A lot of athletes struggle with what to do with themselves once sports are gone. Some of them, likewise, have a difficult time adjusting to the fact that they no longer burn off a few thousand calories in competition anymore and thus the personal habits/physical activity balance gets thrown out of whack. This combination sometimes leads to an aimlessness in their daily activities and, potentially, negative consequences for their health.
This does not seem to be an issue for CC Sabathia.
Sabathia retired after the 2019 season. Before his retirement he battled health problems such as a bad knee and, at one point, a blocked artery. He had struggled with alcohol addiction during his career as well which was probably detrimental to his physical health.
Since his retirement? His time seems to have been spent primarily in the gym and the effects of that were on pretty clear display in this photo, which was verified as legit by his podcasting partner, Ryan Ruocco:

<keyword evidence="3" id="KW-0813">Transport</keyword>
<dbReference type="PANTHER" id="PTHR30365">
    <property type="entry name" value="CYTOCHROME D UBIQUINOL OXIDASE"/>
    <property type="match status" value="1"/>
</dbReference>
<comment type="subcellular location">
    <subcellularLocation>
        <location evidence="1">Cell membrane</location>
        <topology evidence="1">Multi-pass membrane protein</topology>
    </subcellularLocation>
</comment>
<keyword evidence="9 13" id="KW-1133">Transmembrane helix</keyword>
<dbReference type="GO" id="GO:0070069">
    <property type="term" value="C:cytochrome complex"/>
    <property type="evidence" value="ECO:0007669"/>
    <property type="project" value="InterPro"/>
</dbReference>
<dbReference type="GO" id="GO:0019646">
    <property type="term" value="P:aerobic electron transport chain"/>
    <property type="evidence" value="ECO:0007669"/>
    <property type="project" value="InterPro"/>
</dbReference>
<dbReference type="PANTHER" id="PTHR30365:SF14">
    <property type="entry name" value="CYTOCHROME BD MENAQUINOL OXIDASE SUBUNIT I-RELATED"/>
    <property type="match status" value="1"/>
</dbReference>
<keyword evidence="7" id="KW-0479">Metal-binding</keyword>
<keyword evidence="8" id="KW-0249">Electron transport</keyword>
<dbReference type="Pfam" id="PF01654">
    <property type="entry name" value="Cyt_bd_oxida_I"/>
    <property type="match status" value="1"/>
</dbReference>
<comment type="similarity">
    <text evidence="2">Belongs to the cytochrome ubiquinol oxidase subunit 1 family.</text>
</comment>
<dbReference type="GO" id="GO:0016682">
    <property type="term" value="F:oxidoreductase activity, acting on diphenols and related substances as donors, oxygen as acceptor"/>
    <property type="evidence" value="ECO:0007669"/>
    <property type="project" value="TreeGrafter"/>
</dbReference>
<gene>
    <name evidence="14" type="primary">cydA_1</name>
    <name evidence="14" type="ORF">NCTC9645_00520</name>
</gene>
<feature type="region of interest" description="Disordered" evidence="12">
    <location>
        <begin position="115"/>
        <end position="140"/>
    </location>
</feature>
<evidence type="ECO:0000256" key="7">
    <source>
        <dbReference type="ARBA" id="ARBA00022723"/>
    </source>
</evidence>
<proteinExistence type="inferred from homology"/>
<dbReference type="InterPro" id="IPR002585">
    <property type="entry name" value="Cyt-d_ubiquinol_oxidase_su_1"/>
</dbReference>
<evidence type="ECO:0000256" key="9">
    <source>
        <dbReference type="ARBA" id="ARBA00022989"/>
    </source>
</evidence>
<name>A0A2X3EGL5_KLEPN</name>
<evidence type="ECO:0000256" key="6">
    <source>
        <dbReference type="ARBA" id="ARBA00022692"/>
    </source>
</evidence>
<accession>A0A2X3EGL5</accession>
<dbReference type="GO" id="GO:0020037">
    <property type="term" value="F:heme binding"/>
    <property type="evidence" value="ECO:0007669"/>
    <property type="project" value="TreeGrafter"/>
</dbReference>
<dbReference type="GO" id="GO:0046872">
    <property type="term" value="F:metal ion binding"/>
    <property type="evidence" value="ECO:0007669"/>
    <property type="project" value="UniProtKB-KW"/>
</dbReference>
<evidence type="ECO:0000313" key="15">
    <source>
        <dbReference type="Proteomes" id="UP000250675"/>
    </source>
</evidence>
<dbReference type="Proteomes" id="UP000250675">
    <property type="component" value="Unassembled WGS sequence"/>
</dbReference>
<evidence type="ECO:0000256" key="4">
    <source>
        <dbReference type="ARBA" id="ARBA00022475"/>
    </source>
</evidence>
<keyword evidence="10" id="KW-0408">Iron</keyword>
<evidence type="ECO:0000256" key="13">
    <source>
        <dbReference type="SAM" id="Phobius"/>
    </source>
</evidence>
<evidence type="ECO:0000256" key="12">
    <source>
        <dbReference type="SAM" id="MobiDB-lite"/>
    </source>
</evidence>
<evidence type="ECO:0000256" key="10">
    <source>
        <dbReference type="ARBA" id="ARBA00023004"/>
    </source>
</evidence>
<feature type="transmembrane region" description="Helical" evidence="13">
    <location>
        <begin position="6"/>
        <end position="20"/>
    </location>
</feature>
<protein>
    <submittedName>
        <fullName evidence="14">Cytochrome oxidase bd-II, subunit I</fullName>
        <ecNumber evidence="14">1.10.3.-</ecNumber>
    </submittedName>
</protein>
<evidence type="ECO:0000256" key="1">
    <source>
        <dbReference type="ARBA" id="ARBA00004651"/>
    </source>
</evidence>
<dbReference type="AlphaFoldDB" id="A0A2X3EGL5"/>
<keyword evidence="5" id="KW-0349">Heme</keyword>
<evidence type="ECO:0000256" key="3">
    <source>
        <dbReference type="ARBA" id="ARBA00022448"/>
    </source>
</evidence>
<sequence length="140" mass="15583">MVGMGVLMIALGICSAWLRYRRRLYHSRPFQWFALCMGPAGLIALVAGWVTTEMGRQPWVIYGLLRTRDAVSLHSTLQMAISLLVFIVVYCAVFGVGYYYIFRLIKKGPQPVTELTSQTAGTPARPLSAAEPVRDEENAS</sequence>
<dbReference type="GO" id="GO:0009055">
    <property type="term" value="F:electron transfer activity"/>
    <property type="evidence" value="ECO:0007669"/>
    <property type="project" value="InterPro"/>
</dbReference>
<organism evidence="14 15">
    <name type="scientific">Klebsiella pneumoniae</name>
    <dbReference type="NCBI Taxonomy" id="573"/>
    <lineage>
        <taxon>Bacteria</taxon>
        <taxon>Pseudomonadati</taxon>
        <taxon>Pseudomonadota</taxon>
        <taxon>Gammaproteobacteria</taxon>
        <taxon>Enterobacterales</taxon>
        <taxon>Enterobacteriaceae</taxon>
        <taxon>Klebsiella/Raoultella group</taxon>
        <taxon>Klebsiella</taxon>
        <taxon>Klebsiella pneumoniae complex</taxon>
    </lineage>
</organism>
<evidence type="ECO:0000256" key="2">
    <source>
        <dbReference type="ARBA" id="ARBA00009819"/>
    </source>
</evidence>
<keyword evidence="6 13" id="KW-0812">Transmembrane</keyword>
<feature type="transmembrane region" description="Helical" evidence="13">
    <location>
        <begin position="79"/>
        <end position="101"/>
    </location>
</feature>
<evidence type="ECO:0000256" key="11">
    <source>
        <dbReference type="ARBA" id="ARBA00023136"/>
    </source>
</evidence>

This may be the wildest “After” picture I’ve ever seen. Good on CC for getting after it in retirement💪 pic.twitter.com/UHIvDG8gzs
— Coley Harvey (@ColeyHarvey) May 12, 2020
We have a habit of responding to dramatic weight loss photos in a certain way. By genuinely praising the weight loss and the new look but, in doing so, inadvertently or subconsciously disparaging the “before” of the “before/after” set. By implying — or sometimes expressly saying — that there was something wrong with the person when they were bigger and now that they are smaller they are improved in some way that goes more deeply than just a scale reading or some medical metric. We tend to assign personal value based on perceptions of physical desirability in a way that stigmatizes.
I don’t want to do that with Sabathia. Yes, he was bigger before but he was one of the greatest pitchers of his era and was one of the most beloved teammates of his era. Disparaging the “before” Sabathia” to praise the “after” is something we should be sure to avoid because he’s the same damn person, not some “new version” of himself.
But we can certainly be happy for Sabathia for doing something that, it would appear, was a desire that he had for himself in his retirement. And we can certainly hope Sabathia is a happier man for it.